6th Sunday after Pentecost (Proper 11C)

A Sermon from the Episcopal Parish of 

St. John the Evangelist in Hingham, Massachusetts

Preached by the Rev. Timothy E. Schenck on July 17, 2022 (Proper 11, Year C)

I am not a great cook. Despite the fact that my mother wrote a cook book, I just didn’t inherit her culinary skills. Or interest. Of course, like any good suburban dad, I can barbecue. Obviously. But in the actual kitchen, I am a paragon of mediocrity. 

I am, however, an amazing dish washer. Plates, bowls, wine glasses; you use it, I’ll happily scrub it clean. Bryna complains that I sometimes start washing the dishes before everyone’s even done eating. Which I will grudgingly admit to doing. Occasionally. Not when company’s over, usually, but maybe at a random Wednesday night family meal.

The problem with jumping up to do the dishes is that you can miss the point of gathering around the table. It’s partly for bodily nourishment but it’s also about building and maintaining relationships. And when we focus too much on the mechanics of the meal and its aftermath, the bigger picture gets subsumed by minutiae.

And thus we come to Mary and Martha. Mary who sat at Jesus’ feet and listened to what he was saying. And Martha who was distracted by her many tasks. And through these two women, we encounter the interplay between doing and being, of racing around and sitting still, of action and contemplation. And it is an interplay rather than an either/or proposition. There may occasionally be tension between the two sides, but we need both to fully function in the world. We need to sit still and listen to Jesus, and we need to get things done.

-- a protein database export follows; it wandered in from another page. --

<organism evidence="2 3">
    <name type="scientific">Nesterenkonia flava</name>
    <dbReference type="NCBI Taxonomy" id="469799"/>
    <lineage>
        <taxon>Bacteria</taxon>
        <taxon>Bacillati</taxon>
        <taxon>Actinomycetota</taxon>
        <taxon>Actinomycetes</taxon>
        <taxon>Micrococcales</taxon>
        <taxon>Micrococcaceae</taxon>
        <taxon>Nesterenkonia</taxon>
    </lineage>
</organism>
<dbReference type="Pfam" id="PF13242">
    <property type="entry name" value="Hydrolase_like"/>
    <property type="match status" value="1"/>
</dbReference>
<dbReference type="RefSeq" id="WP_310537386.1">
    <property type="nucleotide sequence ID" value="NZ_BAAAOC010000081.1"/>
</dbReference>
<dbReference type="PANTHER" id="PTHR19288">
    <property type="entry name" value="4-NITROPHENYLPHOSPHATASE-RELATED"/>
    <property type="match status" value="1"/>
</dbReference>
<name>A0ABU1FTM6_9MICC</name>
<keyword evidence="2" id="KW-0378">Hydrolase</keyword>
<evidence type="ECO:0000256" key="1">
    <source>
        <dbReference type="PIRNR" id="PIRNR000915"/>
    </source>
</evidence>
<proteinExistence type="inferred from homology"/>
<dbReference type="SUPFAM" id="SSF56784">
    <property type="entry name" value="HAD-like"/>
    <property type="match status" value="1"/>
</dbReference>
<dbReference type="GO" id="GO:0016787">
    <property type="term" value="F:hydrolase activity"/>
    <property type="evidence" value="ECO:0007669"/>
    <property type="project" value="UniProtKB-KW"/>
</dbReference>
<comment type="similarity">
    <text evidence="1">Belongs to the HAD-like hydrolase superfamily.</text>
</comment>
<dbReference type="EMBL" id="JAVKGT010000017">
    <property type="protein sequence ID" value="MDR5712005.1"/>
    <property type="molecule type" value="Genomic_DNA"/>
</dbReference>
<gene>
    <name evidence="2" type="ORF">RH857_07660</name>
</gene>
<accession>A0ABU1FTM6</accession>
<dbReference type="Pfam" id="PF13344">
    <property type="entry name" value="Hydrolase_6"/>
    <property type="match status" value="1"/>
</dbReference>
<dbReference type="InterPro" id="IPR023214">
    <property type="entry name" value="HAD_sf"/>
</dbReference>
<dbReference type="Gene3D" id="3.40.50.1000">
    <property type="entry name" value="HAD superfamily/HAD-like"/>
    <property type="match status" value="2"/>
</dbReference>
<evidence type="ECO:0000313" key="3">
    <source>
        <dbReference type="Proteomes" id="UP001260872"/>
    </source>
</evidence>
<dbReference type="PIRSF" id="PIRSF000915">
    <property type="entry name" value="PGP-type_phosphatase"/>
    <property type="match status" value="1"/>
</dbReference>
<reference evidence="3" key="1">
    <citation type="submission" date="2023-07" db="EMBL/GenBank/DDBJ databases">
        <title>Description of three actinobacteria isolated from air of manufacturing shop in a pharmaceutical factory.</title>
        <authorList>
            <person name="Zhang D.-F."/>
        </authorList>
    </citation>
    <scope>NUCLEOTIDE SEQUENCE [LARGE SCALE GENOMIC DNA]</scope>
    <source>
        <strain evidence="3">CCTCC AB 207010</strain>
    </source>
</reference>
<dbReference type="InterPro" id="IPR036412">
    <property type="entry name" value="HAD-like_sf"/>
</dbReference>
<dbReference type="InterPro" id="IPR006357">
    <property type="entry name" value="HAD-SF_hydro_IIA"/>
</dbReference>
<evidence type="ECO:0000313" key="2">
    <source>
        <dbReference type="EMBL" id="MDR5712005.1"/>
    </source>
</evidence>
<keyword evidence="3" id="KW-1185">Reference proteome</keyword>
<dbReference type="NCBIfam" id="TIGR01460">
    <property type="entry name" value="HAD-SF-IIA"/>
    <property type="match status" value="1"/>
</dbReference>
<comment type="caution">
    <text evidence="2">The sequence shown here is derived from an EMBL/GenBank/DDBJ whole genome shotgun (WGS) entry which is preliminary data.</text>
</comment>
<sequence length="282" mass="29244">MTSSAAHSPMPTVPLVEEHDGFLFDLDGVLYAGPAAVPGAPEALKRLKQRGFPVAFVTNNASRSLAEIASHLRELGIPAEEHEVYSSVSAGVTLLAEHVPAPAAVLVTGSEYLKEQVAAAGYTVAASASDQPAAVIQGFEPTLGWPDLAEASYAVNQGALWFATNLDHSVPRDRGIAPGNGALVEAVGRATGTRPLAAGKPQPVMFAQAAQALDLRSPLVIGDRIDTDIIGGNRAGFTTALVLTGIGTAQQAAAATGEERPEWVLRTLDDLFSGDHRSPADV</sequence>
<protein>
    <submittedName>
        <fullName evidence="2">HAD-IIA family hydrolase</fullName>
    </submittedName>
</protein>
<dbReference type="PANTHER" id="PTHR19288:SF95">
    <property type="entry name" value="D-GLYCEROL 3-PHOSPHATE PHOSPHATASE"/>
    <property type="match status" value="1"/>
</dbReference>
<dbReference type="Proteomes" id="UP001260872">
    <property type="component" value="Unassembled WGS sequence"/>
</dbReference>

Now, it’s easy to turn Martha into a caricature. The silly woman who idly runs around while Mary literally sits at Jesus’ feet. But to do so fails to recognize that doing and being aren’t necessarily mutually exclusive. Some of the great contemplatives in Christian history were also activists who got things done. Jesus himself often went away to recharge and pray before coming back down from the mountaintop to change the world. 

And just because Jesus says that Mary has chosen the better part, that’s not to dismiss Martha’s role. Food does need to be served, dishes do need to be done, people do need to be attended to. You just can’t get so wrapped up in the logistics that you miss the relationships.

And as long as we’re reimagining Martha, it’s important to note that the gift of Christian hospitality isn’t some add-on virtue. It’s at the heart of who we are as people of faith. Welcoming, inviting, connecting people to the community. When we do that well and with intention, not only is Christ served, but the community becomes more Christ-like. Jesus himself says he came not to be served but to serve. He lifts up the importance of welcoming strangers. He praises those who show hospitality to the poor and downtrodden. Martha’s role matters. And as we hear at the beginning of this passage, “Martha welcomed Jesus into her home.”

There are two details in this story that make it both radical and boundary-busting. The first is that very line about Martha welcoming Jesus into her home. It was very unusual that a woman in Ancient Palestine would be identified as a homeowner and the head of a household. A woman would be found serving and cooking and doing the dishes, sure, but welcoming a man who was not a family member into her own home was nearly unheard of. Certainly it would have carried the hint of scandal. 

And the second detail is the fact that Mary is described as sitting at Jesus’ feet. That was the traditional posture for male students learning from a teacher, for disciples seeking wisdom from a master. Having Mary in the role of a disciple shows just how much Jesus was willing to overturn cultural norms and expected roles in order to usher in the kingdom of God. So women in the role of homeownership and discipleship was a bold statement of equity and justice.